Romans 4:13-25 “Keeping Promises”

For the promise that he would inherit the world did not come to Abraham or to his descendants through the law but through the righteousness of faith. If it is the adherents of the law who are to be the heirs, faith is null and the promise is void. For the law brings wrath; but where there is no law, neither is there violation. For this reason, it depends on faith, in order that the promise may rest on grace and be guaranteed to all his descendants, not only to the adherents of the law but also to those who share the faith of Abraham (for he is the father of all of us, as it is written, “I have made you the father of many nations”)—in the presence of the God in whom he believed, who gives life to the dead and calls into existence the things that do not exist. Hoping against hope, he believed that he would become “the father of many nations,” according to what was said, “So numerous shall your descendants be.” He did not weaken in faith when he considered his own body, which was already as good as dead (for he was about a hundred years old), or when he considered the barrenness of Sarah’s womb. No distrust made him waver concerning the promise of God, but he grew strong in his faith as he gave glory to God, being fully convinced that God was able to do what he had promised. Therefore, his faith “was reckoned to him as righteousness.” Now the words, “it was reckoned to him,” were written not for his sake alone, but for ours also. It will be reckoned to us who believe in him who raised Jesus our Lord from the dead, who was handed over to death for our trespasses and was raised for our justification. [NRSA: Romans 4:13-25]

God’s covenant with Abraham and the family of God to follow, was the God would multiply the family’s numbers to be a numerous as the stars.

With “B”illion stars in the Milky Way, and 1022 to 1024 in the viewable universe would be billions of billions [100,000,000,000,000,000,000,000,000] of stars. God works with exceptionally large numbers. God’s perspective is greater than our lifetime and even greater than our time on earth. God is about the business of making and keeping promises.

The fulfillment of a promise is not designed to be fulfilled at our demand, and yet, God desires to be present with us through the Holy Spirit, as close as the breath in our lungs and the wind in our face.

A promise is experiment in faith. God is not a contractual god who operates on fairness,

  • God’s core-denominator is love.
  • God so loves the world that God is revealed in the context of the human family, as our brother.
  • The relation of Jesus is our brother, offering equal access to the father as a joint heir,
  • reveals God does not show up to boss us around.
  • God shows up with us, to show us how to love, how to love requires sacrifice, love is a promise, tested in a relationship.

Abraham receives from God, a promise that will be fulfilled beyond Abraham’s lifetime. Does that mean that God has not kept God’s promise? No, it means that God is concerned about us individually and collectively, in God’s perspective.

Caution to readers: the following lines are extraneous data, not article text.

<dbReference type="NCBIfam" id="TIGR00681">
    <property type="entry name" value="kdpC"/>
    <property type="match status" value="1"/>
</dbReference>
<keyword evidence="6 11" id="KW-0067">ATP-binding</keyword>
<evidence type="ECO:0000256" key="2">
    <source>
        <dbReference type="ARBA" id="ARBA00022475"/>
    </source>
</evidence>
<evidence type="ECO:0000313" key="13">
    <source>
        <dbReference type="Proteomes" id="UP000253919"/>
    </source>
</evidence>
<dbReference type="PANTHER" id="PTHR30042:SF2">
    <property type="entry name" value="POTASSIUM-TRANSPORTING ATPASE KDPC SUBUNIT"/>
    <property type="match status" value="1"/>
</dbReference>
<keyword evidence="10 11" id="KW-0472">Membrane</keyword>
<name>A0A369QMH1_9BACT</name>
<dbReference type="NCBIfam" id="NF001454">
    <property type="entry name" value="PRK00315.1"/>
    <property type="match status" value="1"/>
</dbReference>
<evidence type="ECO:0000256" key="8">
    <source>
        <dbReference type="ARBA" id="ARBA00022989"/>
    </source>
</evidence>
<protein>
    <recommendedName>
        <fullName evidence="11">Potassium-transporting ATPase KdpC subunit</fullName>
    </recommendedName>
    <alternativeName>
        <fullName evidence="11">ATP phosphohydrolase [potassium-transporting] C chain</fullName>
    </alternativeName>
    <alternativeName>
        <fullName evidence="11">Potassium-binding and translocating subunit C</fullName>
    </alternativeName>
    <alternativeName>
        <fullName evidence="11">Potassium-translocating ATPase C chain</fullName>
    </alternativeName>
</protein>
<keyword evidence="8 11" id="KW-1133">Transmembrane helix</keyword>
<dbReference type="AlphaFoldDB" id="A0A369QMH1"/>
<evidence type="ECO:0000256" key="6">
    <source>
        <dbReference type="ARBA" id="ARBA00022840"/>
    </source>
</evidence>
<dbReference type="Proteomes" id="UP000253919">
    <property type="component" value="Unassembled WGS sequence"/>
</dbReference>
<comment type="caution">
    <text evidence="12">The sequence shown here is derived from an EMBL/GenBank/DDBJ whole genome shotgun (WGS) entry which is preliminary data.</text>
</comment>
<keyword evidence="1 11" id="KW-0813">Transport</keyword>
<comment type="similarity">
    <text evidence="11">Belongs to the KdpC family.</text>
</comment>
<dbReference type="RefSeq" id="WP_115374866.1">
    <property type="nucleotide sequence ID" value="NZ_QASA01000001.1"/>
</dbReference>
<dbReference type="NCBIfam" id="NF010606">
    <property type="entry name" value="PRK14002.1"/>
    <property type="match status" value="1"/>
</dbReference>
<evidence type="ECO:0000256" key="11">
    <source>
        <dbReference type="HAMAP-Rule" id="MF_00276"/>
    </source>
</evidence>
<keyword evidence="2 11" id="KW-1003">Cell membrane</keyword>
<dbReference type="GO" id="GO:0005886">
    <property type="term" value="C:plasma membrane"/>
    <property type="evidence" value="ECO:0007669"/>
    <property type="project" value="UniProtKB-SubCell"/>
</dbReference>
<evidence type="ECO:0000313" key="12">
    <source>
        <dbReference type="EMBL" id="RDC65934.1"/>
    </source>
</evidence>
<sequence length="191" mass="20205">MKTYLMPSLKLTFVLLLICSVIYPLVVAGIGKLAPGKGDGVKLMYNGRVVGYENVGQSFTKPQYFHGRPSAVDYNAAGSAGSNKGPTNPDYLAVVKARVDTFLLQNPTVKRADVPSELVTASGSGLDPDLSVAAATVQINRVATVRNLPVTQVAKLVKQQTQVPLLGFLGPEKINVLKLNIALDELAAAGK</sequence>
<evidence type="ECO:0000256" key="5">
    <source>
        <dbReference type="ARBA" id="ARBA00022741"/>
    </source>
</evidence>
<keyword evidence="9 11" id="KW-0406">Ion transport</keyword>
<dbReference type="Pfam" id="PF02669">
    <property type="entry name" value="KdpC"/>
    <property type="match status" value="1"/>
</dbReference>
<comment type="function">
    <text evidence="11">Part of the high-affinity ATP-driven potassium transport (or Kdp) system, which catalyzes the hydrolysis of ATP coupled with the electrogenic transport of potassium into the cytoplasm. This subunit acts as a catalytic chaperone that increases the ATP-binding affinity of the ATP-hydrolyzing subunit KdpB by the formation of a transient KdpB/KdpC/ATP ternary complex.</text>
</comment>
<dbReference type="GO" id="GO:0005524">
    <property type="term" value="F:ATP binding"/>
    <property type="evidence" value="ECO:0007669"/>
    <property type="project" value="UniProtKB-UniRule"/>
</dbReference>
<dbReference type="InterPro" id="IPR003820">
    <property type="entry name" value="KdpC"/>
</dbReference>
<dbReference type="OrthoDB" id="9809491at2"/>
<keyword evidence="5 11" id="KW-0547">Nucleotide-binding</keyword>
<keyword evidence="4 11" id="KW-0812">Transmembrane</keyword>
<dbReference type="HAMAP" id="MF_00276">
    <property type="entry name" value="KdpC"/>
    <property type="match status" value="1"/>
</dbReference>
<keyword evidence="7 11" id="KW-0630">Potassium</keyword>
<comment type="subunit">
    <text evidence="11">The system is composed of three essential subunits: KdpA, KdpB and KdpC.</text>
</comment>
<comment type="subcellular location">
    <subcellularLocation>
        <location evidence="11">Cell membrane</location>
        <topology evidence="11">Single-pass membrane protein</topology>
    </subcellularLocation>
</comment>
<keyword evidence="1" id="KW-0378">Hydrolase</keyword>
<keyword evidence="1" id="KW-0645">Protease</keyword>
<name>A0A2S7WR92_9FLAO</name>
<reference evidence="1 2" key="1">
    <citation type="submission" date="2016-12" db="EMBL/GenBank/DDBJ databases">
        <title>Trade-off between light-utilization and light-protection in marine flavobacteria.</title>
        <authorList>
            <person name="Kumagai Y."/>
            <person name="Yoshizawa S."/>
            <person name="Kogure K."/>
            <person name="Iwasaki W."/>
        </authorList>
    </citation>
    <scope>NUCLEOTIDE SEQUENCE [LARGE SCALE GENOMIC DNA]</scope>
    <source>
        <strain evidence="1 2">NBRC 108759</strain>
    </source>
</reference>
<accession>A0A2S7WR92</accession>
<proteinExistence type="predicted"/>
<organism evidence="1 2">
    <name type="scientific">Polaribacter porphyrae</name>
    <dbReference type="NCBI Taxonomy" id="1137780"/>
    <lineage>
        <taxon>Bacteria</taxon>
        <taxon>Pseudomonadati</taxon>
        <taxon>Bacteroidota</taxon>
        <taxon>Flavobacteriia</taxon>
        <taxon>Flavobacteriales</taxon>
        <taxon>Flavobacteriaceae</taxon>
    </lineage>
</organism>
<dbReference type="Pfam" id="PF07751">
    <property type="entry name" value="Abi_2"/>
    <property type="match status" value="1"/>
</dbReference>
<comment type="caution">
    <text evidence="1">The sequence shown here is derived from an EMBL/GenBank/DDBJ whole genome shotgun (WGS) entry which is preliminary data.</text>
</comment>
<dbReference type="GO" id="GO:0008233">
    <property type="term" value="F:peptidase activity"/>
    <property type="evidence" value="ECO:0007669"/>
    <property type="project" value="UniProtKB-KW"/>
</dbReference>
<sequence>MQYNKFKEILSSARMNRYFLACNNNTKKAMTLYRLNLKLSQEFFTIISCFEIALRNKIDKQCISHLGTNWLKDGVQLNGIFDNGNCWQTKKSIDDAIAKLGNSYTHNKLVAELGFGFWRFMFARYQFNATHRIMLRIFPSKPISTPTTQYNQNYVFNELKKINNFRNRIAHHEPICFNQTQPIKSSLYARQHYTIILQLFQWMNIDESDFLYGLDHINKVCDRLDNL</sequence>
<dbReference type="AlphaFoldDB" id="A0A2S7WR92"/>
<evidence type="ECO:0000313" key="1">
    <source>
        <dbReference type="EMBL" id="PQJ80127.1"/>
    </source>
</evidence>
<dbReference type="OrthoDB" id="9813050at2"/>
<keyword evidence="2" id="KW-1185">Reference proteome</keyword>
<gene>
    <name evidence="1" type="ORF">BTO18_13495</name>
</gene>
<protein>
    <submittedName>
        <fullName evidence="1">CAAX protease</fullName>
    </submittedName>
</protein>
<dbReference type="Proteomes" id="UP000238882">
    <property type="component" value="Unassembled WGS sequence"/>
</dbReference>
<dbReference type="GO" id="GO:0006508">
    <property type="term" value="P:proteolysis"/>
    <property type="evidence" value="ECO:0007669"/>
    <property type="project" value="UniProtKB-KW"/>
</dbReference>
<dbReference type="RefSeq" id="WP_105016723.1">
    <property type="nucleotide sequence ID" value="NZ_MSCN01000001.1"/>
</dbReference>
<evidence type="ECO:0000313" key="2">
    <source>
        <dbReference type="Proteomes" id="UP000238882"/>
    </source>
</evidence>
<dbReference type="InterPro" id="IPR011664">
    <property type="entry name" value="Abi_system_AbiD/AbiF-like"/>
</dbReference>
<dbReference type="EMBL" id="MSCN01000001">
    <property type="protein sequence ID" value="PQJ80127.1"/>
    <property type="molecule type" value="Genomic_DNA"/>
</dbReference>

Paul is sharing this lesson about promises to people he would meet to weave together the promise of through Abraham and the promises revealed in Jesus and promise that extends to the church, which all three are the same promise of God.

The old hymn, standing on the promises of Christ my

Standing On The Promises by Russell Kelso Carter

Standing on the promises of Christ my king, through eternal ages let his praises ring; Glory in the highest, I will shout and sing, standing on the promises of God. Refrain: Standing, standing, standing on the promises of God my Savior; standing, standing, I’m standing on the promises of God. 2 Standing on the promises that cannot fail, when the howling storms of doubt and fear assail, by the living Word of God I shall prevail, standing on the promises of God. [Refrain] 3 Standing on the promises of Christ the Lord, bound to him eternally by love’s strong cord, overcoming daily with the Spirit’s sword, standing on the promises of God. [Refrain] 4 Standing on the promises I cannot fall, listening every moment to the Spirit’s call, resting in my Savior as my all in all, standing on the promises of God. [Refrain]

Russell Kelso Carter (1849-1928) https://healingandrevival.com/BioRKCarter.htm

Russell grew up in the church and moved from his parent’s church when he was inspired by a Methodist youth camp, and from this point, he became focused on Divine Healing. As a young adult began writing hymns including his most famous, “Standing on the Promises” shortly after he had two bad health events that were not cured through prayer. Like Job’s friends, they told him he must have some unforgiven sin or shortcoming. He moved to the west coast, divorce his wife who was declared insane, and became a ‘quack’ healer, and basically renounces his faith. Some years later he remarried, and his second wife encouraged him to write about his struggle. In the process, he was diagnosed with Tuberculosis and was given a revolutionary new medicine that cured him in months in what was expected to a death sentence. In his reflections of God’s work in his own life, he realized that God was to be trusted in “prayer AND medicine”, saying both are necessary and God-filled healing.

Carter’s story is a witness to the struggle of having faith that God is willing to work through all things to redeem God’s people. His faith was restored and lived for many years as a trained physician and writer.

“Standing on the Promises” was composed in 1886 while Carter taught at the military academy. He was a member of the first graduating class in 1867 and had a powerful affection for the school. Author Phil Kerr makes a correlation between the music and the military academy in his book, Music in Evangelism, saying that Carter’s military experience was reflected in the martial musical style of the hymn.

Promise and Fulfillment: Believing the Promises of God, Victor Knowles, of Pepperdine University, writes:  

https://digitalcommons.pepperdine.edu/cgi/viewcontent.cgi?article=1769&context=leaven#:~:text=reading%20of%20the%20Bible%2C,made%20by%20God%20to%20humankind).